Sports psychology feature on Dr. John F Murray below:
Palm Beach Daily News – April 10, 2010 – John Nelander – When their tennis skills are tumbling, or their slice is careening out of control on the golf course, most people think of three solutions: practice, practice and more practice.
But thereâ€™s a mental aspect to all sports, whether youâ€™re a professional athlete or just a weekend duffer. Some people who are serious about improving their performance are looking to sports psychologists for help.
A sports psychologist wonâ€™t turn you from a 100-shot, 18-hole hack into a par golfer. But a fresh mental approach to your sport can help maximize whatever talent you do have.
The root cause of most athletic performance problems is anxiety, says John Murray, a sports psychologist who lives and works in Palm Beach. You can boil it down to fear.
â€œPeople tend to think about results, and that causes fear, because theyâ€™re afraid of losing, or looking bad,â€? says Murray, who has an office in the Paramount Building. â€œTheyâ€™re afraid of letting themselves down or their team down.â€?
The enemy is the old fight-or-flight response. As Murray notes: â€œItâ€™s the same response that would occur if a snake was about to attack you.
â€œItâ€™s an inappropriate response in this day and age, but our bodies havenâ€™t caught up with that. To break that response, you have to get in and do some serious techniques, like classical conditioning and relaxation work.â€?
The key is not to fight the anxiety response â€” itâ€™s to make sure it doesnâ€™t get turned on in the first place. A coach isnâ€™t doing an athlete any favors if he stands on the sidelines screaming: â€œFocus! Focus!â€?
Imagine this calming routine on the tennis court: Youâ€™re at the service line. You bounce the ball once, take a deep breath, and then exhale. â€œImagine a perfect serve, and then let it rip,â€? says Murray. â€œI donâ€™t want people to think more, I want them to think less. I want them to be on auto-pilot.â€?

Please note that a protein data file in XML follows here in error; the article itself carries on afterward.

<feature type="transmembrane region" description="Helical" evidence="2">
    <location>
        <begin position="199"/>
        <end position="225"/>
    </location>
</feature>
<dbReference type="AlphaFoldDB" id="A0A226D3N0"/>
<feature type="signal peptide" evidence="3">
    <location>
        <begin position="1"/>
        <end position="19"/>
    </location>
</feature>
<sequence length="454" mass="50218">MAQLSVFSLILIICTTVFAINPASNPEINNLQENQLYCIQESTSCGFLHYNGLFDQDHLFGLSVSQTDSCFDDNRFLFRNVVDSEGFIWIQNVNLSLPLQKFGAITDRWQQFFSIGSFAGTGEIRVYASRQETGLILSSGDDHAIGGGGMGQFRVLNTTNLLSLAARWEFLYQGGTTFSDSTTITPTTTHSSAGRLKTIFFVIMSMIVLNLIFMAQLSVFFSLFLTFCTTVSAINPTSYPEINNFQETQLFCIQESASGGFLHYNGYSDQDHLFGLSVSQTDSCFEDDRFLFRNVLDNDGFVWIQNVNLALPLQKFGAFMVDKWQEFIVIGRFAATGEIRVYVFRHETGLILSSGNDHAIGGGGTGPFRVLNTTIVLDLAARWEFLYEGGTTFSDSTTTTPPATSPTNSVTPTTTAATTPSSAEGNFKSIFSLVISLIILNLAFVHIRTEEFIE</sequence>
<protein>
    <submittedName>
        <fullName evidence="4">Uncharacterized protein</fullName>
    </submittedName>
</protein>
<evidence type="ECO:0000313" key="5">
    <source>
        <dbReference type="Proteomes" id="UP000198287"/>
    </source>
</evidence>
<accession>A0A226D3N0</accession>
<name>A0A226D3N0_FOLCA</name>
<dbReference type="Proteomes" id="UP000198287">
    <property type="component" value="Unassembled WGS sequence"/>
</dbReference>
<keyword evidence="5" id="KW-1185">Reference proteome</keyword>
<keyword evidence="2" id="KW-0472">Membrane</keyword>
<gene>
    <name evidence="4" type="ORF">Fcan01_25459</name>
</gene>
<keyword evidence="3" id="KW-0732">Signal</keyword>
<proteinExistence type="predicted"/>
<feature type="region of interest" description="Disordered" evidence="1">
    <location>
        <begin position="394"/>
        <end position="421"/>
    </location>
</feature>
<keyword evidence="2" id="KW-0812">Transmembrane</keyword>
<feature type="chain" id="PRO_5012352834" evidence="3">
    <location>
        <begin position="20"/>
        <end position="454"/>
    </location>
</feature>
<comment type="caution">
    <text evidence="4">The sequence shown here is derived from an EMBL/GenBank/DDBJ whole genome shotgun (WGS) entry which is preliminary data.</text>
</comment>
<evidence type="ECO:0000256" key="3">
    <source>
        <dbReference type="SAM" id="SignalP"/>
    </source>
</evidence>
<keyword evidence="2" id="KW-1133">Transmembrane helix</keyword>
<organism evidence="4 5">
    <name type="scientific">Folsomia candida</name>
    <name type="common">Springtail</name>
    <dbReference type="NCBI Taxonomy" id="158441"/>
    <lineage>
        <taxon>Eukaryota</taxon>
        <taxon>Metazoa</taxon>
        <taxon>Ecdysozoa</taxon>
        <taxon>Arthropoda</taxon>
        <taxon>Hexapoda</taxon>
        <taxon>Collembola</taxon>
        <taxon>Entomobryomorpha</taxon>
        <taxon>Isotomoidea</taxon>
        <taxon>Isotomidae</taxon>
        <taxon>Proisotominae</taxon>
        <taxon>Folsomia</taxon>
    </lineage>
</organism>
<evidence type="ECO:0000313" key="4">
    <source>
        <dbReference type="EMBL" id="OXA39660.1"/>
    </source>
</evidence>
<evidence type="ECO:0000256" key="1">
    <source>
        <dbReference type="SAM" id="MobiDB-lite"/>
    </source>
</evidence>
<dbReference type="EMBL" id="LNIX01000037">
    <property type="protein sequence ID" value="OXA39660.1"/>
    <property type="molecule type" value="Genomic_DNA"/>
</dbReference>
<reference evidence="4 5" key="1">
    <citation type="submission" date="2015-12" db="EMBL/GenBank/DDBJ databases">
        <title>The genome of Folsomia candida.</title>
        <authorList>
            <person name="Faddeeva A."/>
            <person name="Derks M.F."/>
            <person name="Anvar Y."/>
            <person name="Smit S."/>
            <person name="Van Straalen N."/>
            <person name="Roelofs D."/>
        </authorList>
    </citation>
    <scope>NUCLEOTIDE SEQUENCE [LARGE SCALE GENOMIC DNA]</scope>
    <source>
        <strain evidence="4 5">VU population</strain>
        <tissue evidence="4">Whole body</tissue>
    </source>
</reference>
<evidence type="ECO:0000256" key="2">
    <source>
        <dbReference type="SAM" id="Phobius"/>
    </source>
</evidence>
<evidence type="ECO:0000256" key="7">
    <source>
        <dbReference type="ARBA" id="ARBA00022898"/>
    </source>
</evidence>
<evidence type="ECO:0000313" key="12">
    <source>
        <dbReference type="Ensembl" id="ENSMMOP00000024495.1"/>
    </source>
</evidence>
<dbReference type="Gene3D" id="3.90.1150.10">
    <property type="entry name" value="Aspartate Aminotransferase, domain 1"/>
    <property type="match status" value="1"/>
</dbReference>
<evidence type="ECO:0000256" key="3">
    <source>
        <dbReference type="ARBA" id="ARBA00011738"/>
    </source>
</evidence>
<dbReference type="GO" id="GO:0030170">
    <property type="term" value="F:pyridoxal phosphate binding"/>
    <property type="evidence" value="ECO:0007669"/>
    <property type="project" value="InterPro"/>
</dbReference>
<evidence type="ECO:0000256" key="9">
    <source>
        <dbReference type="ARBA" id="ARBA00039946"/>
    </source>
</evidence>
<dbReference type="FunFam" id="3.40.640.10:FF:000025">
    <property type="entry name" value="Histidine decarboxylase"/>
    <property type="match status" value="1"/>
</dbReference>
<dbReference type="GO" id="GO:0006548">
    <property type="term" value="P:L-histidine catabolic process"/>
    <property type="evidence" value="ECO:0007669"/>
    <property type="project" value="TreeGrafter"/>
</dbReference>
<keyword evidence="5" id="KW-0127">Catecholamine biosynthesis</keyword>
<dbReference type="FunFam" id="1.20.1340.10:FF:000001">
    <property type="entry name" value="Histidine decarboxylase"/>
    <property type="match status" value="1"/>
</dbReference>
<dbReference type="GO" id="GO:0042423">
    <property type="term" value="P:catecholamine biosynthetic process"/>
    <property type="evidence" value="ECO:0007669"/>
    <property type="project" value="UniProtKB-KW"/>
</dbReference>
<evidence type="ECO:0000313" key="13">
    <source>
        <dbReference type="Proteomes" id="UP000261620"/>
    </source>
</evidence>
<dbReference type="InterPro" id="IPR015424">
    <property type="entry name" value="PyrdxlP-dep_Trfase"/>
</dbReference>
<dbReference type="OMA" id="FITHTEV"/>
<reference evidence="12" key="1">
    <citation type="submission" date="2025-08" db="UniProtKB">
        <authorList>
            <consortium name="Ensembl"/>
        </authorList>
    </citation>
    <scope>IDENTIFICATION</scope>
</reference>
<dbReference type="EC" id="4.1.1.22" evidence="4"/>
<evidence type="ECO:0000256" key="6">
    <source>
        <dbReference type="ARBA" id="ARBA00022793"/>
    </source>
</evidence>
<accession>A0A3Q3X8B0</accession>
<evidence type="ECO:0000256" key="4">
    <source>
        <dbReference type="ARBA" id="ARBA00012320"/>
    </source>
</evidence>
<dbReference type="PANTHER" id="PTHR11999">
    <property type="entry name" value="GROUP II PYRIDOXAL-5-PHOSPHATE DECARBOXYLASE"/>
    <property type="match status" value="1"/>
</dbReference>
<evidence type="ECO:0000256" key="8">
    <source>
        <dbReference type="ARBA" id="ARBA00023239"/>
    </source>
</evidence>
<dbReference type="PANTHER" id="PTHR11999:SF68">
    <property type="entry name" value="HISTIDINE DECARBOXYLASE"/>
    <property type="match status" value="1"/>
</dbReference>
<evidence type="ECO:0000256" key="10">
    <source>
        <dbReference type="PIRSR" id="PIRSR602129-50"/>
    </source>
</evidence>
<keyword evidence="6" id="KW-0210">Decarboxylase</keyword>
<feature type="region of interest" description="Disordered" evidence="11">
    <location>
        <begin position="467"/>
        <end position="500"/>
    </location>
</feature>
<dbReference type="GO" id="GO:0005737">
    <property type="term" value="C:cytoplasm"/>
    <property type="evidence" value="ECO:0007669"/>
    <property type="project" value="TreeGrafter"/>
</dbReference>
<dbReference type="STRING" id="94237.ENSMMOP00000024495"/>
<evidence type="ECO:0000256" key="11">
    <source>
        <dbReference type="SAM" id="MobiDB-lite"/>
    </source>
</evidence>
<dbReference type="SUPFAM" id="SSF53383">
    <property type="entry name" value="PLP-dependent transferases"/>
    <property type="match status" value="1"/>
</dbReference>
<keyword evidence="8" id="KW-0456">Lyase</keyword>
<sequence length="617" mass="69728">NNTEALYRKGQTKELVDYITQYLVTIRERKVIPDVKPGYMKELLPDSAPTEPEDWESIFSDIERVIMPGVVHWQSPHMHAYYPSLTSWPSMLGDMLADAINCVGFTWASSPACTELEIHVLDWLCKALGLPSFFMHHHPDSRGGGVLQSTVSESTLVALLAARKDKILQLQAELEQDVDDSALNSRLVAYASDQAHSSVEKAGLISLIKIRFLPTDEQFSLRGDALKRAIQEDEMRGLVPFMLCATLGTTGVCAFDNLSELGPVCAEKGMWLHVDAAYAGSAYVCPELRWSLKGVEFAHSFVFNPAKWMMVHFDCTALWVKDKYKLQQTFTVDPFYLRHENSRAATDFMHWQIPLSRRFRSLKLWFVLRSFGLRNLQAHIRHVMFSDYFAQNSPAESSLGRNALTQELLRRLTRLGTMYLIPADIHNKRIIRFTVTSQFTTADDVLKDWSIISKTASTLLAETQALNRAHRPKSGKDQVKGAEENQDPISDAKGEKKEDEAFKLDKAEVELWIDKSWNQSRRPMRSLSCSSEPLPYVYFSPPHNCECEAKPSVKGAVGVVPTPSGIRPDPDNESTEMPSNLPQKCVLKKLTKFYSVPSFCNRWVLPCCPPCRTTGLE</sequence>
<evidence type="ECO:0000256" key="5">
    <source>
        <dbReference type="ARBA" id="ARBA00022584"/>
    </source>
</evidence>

Action versus anxiety
The potential for anxiety to affect an athlete varies with the sport. In general, the more time you spend actively engaged in competitive activity, the less anxiety will be a factor.
Golfers are particularly vulnerable, because only about 1 percent of the time on the course actually involves swinging the club. That leaves 99 percent of your time to worry about what your next shot is going to look like.
For every hour on the tennis court, 15-20 percent of your time is spent engaged in a point. That still leaves plenty of time to lose your focus.
â€œContrast that with a soccer match,â€? Murray adds. â€œThere, you might be engaged in the sport 80 percent of the time. In NFL football itâ€™s 33 percent, which is why I say American football is a more mentally demanding sport.â€?
Sports psychology is a relatively recent discipline. The American Psychological Associationâ€™s Division of Exercise and Sport Psychology will mark its 25th anniversary next year. There are about 800 members nationwide, says Jennifer Carter, president-elect of the organization.
In its very early days, sports psychologists worked mostly with pros or serious amateurs. Now, she says, more weekend athletes are taking the extra step. â€œItâ€™s usually about self-talk â€” how the athlete is coaching himself,â€? says Carter, who works for a group practice in Worthington, Ohio, called The Center for Balanced Living.
â€œPeople have this inner dialogue going. We say about 200 words per minute to ourselves. If youâ€™re involved in sports, it doesnâ€™t help if youâ€™re consistently critical of your own performance.â€?
Like Murray, most psychologists use imagery to help people picture success on the field, she adds.
Murray has a general psychology practice as well, but 90 percent of his clientele has sports or performance issues â€” and there can be performance issues in business, too. He sees a lot of high school athletes brought in by their parents who are hoping to see their kids score an athletic scholarship.
He also works with some NFL teams, including the Miami Dolphins. Heâ€™s worked with major league baseball players and NCAA basketball stars.
â€œIâ€™m still waiting for the phone to ring off the hook from the NFL,â€? he says. â€œWhy isnâ€™t it? Because NFL coaches are sort of control freaks, and they want to do it all in-house. But my passion is to help an NFL team win a Super Bowl one year.â€?
Hope you’ve enjoyed this feature from the world of sports psychology